May 03, 2005

Patriotic and worthy

I did this review of Rob Neuwirth's recent book, Shadow Cities, for Time Out Mumbai. It appeared in the issue dated April 22-May 5 2005. I hope to do a longer review somewhere else.


SHADOW CITIES: A Billion Squatters, A New Urban World
Robert Neuwirth, Routledge, New York, 2005.

As Rob Neuwirth acknowledges in this book, he was "big in Bombay" -- something of a star when he was here two years ago. Which other journalist deliberately chooses a home in a slum -- Neuwirth objects to the word, but he'll indulge my use of it here -- and then writes about his experience? More: he also lived in slums in three other great cities around the world. Who ever did that?

You can read this book as a voyeur, to peer into homes of people who live in what we think are dreadful conditions. If you do that, you'll ooh and aah: at flying toilets; the fan that threatens but never quite manages to decapitate; water pipes that need mouth-to-mouth treatment ... ooh, aah, do these things really happen?

They do. But you can more usefully read Shadow Cities as an examination of attitudes and policies towards squatters, both in the four cities Neuwirth lived in and historically, in several great Western cities. Do that, and you may start wondering with Neuwirth "about the morality of a world that denies people jobs in their home areas and denies them homes in the areas where they have gone to get jobs."

Which, of course, is the issue. It's the truth that Bombay's Shobhaa Des and Vilasrao Deshmukhs must come to terms with when they call for these homes to be torn down. 100,000 homes destroyed, half a million humans left homeless last December and January. Where's the morality?

Yet think what might change in those numbers, those attitudes, if more of us recognized what Neuwirth does in this book: that these are people. And these people building homes for themselves is a process that's "sensible, patriotic and worthy of a true citizen."

"Patriotic"? You're spluttering, I know. Illegal encroachers, and they're "patriotic"? What's the man been smoking?

Whatever it is, it's humane, practical stuff. But you don't need to smoke it yourself to understand what slums are really about and how cities must approach them. Instead, read this work of hard-nosed yet graceful journalism.

Excerpts from an interview with Neuwirth:

Q: How did this project change you?

A: [It] removed some ideological blinders: previously I had tended to romanticize the idea of squatters. But the reality is harsh. There is no good reason for people in Rio or Nairobi or Mumbai or Istanbul to have to live with no water or no sewers or no sanitation. Squatter or not, the cities are simply not serving the mass of poor people.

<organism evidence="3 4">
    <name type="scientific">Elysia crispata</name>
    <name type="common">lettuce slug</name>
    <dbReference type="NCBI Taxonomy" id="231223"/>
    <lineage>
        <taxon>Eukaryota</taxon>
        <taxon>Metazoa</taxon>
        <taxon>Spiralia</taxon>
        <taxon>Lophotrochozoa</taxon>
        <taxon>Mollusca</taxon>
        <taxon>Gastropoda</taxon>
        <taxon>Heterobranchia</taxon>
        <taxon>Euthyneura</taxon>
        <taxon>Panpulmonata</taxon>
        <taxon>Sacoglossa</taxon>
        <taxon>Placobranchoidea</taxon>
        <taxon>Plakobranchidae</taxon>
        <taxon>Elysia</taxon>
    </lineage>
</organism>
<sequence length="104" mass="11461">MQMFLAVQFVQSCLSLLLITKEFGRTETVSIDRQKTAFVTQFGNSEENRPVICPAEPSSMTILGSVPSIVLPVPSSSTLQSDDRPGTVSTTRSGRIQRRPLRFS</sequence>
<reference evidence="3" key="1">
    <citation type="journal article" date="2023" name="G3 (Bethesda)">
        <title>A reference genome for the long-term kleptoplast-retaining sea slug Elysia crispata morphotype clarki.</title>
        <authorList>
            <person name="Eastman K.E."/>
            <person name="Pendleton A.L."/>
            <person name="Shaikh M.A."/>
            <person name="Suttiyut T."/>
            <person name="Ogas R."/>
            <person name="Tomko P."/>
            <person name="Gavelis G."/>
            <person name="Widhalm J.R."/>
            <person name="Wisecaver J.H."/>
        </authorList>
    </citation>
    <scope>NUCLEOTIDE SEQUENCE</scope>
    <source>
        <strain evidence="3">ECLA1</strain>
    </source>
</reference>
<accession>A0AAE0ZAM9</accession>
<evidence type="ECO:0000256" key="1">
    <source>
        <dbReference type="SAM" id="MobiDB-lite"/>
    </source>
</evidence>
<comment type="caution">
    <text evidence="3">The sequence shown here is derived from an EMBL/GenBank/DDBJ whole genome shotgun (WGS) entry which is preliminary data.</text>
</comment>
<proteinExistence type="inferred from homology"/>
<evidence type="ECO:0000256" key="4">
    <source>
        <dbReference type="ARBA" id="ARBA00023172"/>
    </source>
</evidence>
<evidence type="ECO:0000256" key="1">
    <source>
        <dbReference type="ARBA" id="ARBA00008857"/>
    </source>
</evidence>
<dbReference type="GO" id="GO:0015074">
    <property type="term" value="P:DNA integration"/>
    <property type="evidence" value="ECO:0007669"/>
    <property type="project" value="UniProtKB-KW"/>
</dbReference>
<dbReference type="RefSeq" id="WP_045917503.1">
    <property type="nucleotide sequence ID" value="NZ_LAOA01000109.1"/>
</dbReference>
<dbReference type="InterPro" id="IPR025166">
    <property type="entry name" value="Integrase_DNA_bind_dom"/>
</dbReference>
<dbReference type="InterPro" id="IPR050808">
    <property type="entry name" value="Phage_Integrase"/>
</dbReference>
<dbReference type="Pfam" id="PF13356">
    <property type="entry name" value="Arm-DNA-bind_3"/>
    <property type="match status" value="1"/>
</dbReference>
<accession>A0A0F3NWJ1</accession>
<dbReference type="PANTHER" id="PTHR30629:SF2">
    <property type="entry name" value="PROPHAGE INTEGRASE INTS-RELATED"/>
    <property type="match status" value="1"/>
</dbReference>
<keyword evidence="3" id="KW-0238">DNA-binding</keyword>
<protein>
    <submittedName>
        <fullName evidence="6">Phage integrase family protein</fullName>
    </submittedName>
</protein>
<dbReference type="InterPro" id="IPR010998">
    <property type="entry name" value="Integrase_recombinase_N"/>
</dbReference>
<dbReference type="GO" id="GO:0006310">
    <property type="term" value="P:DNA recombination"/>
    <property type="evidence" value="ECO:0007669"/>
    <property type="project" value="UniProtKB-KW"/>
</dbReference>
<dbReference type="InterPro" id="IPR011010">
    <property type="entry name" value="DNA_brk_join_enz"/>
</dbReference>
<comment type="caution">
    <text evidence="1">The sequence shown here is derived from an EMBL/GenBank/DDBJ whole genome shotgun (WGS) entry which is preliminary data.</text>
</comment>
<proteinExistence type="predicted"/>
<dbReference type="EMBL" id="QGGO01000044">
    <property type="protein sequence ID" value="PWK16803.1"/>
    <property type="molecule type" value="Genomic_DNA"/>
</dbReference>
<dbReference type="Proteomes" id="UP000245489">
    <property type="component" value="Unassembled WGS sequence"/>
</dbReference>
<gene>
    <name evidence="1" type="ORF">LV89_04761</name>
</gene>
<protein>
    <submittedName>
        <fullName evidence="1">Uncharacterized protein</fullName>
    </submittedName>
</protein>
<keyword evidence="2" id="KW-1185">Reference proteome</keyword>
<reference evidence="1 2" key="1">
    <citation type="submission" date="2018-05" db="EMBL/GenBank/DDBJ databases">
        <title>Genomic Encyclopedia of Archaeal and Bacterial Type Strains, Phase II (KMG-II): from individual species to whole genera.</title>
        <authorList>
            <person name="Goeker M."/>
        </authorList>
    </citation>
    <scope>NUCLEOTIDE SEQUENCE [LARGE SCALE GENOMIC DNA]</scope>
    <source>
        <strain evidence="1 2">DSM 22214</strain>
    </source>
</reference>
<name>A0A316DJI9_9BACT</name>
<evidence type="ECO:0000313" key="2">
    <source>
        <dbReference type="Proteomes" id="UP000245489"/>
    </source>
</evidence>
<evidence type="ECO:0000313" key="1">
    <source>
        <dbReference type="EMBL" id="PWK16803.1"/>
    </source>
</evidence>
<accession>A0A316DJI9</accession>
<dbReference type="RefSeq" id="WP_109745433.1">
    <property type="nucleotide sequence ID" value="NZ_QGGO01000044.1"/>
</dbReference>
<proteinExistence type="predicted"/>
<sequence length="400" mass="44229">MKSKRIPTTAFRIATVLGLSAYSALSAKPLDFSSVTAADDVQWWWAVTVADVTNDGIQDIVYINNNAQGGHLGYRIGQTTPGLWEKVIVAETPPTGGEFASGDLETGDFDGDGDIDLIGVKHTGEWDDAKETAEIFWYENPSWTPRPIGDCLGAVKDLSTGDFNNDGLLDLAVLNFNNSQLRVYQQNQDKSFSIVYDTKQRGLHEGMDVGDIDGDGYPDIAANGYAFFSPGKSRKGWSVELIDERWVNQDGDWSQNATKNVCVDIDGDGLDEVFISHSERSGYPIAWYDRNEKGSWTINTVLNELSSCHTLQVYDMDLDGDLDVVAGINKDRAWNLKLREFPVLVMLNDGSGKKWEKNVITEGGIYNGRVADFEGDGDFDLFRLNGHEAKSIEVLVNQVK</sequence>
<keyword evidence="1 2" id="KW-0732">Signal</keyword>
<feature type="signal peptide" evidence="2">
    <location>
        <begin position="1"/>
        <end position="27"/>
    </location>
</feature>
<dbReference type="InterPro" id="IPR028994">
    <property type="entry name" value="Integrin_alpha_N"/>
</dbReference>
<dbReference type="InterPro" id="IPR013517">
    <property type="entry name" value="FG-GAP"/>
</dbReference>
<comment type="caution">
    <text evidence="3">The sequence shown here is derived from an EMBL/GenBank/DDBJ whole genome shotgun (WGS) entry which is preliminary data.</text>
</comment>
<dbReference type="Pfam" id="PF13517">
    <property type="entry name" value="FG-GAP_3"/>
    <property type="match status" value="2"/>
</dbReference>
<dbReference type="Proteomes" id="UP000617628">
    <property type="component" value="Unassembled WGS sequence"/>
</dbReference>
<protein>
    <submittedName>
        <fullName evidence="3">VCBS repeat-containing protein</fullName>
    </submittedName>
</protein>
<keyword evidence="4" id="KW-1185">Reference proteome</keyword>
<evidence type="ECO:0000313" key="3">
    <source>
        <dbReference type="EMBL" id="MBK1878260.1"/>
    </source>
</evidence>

Q: Will attitudes towards squatters -- among the middle-class, the media, the authorities -- ever change?

A: Middle-class attitudes are hard to change. It remains strange to me that in India middle-class people will hire squatters as drivers or cleaners or child care workers or security personnel or laborers, but at the same time will worry about criminality and bad morals in squatter communities. ... When squatters stop voting for outsiders and start voting for themselves, thus claiming a place in the doings of government, it will [force] reporters and middle-class people to pay a different kind of attention to their communities.

Q: You write of squalid hutments in London and New York just a century ago. Some readers will react by saying "Yeah, and because they took firm action in those cities, look at them now! Let's keep up the demolitions!" How would you respond?

A: Ah, but they do have slums. New York has thousands of homeless people. The homeless used to erect shacks in all sorts of out of the way places. Many little communities were demolished in the 1980s and 1990s. For homeless families, the city spent millions of dollars renovating apartments. ...

The point is to work with the squatters. No one wants to live in a tiny wooden structure on the pavement. No one wants to live without water or sanitation. If the cities make minimal investments, the squatters will do the rest.

New York, S.F., London, Paris: these cities developed because they were able to be economic engines for their people and not because they pushed out squatters. As long as Mumbai remains a center of economic growth, where people can get jobs and make money, the city will grow.


Anurag said...

Thanks for this post, Dilip. I didn't know about Rob or the work he has done. Will be interesting to read it.

I didn't comment on it there, but your post about boys being boys was great. Younger humans are more forgiving, aren't they?

chappan said...

I had previously read Neuwirth's interview in rediff as well. Seems like an interesting writer, who researches his material well. This is without having read his book and going by his interview alone.

I do not know the minute details about "A day in the life of a squatter", but there is no doubt in my mind that these slums are a breeding ground for criminals, vote banks for our ministers who have vested interests in keeping the squatters the way the are and yes cheap labor for the teeming middle class of the cities.